Q&A with Ardo Hansson, head of Bank of Estonia
FRANKFURT — Eurozone countries should not get their hopes too high on ever-closer fiscal cooperation and a European finance ministry to help out countries in trouble, according to Ardo Hansson, head of the Bank of Estonia and a hawkish member of the European Central Bank governing council.
So long as only eurozone members already doing well have the fiscal capacity, pushing for additional spending is not the solution to the bloc’s economic woes and could even prove counterproductive, Hansson argued. His view directly contradicts ECB President Mario Draghi, who has called on all countries that have fiscal space to use it.
“I don’t think that it would help the long-term sustainability of the currency union, if you are telling people to do things that do not make a lot of sense from their own perspective,” Hansson told POLITICO in an interview.
Rather, in his view, the current arrangement of combining joint monetary policy with national fiscal policies is better because it takes into account the differences in business cycles and preserves democratic accountability.
Instead of “generating a lot of new ideas,” the EU should focus on completing agreed reforms, including the banking union and capital markets union, and ensuring that existing stability and growth pact rules are applied more strictly and evenly, Hansson said. The government of Estonia holds the rotating presidency of the Council of the European Union.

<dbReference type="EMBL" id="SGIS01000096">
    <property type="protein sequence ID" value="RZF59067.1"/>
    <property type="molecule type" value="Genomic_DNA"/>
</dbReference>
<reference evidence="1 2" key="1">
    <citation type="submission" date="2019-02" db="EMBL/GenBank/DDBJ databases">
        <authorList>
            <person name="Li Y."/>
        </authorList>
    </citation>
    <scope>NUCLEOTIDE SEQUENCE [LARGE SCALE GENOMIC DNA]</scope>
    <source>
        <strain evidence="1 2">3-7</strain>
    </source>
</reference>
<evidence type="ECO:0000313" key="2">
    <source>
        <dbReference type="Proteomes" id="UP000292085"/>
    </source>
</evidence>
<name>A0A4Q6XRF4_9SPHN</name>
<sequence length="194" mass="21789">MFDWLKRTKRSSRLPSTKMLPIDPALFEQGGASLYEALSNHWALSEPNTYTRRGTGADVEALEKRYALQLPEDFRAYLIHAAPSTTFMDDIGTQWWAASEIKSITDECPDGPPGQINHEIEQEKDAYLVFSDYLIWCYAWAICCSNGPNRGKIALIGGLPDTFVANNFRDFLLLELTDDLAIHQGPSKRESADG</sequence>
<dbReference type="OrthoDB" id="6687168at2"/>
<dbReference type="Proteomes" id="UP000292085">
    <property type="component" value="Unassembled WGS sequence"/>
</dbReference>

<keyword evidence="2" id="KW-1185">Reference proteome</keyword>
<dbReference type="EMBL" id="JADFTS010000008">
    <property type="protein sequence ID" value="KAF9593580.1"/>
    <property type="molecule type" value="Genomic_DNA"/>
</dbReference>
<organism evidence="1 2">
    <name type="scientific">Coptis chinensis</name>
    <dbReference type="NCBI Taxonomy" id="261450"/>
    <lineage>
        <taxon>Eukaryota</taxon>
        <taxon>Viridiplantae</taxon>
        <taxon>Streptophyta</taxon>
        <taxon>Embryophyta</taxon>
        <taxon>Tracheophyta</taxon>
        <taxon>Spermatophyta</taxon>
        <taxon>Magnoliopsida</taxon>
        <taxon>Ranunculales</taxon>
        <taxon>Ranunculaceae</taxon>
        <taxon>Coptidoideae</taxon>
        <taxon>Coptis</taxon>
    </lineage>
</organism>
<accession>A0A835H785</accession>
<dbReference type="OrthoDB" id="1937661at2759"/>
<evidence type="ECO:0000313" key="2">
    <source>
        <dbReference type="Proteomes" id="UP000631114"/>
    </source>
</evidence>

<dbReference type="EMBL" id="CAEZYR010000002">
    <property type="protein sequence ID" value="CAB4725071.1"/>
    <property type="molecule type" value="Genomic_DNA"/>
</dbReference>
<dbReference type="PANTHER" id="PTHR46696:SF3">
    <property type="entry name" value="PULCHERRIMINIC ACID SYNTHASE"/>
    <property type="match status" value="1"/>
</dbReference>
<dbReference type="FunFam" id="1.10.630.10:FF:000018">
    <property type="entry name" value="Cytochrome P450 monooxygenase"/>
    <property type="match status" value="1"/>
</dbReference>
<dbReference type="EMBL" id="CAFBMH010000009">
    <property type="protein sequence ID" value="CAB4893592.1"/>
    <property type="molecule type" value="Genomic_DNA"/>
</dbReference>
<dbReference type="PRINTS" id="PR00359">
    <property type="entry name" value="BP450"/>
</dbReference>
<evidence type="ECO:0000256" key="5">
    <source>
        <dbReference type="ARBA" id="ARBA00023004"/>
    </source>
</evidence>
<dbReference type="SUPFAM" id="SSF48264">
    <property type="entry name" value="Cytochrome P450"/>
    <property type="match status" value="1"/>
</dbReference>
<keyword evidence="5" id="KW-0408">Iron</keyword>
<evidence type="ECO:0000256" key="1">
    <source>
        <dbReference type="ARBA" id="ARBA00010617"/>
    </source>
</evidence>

Turning to monetary policy a few weeks before a highly anticipated ECB decision about a possible exit from its ultra-loose monetary policy, Hansson called for a more holistic approach to policymakers’ communication to break a perceived direct link between the central bank’s massive bond buying and its overall policy stance.
Here are the highlights of the interview:
Do we need more eurozone integration along with a eurozone finance minister?
I think the devil is in the details. What [will the minister be] responsible for? How big are the sums of money involved? Will it be permanent projects or just crisis-related? … I also have doubts about a minister who would act as a policeman on the implementation of structural reforms, if that is the intention at all. You need to have democratic legitimacy, and I think having a czar that says you are doing good reforms and you are not may be too tricky.
Would greater fiscal cooperation be helpful?
The current structure with monetary policy at the union level and fiscal policy largely in national hands is actually not a bad model. Eurozone countries are different in many ways, and it may not be helpful to overly constrict countries’ ability to gear policies to their own conditions.
The question is: Does it makes sense for us to spend more in the name of the common good, if the price is that we send our own economy, which is already modestly out of balance, even more out of balance? …
This idea of euro-area aggregate fiscal stance is very tricky to apply. Academically it is interesting, but I don’t think it has a lot of policy relevance until countries that need stimulus actually have fiscal space. You would need to have a common budget that is massively larger than it is today.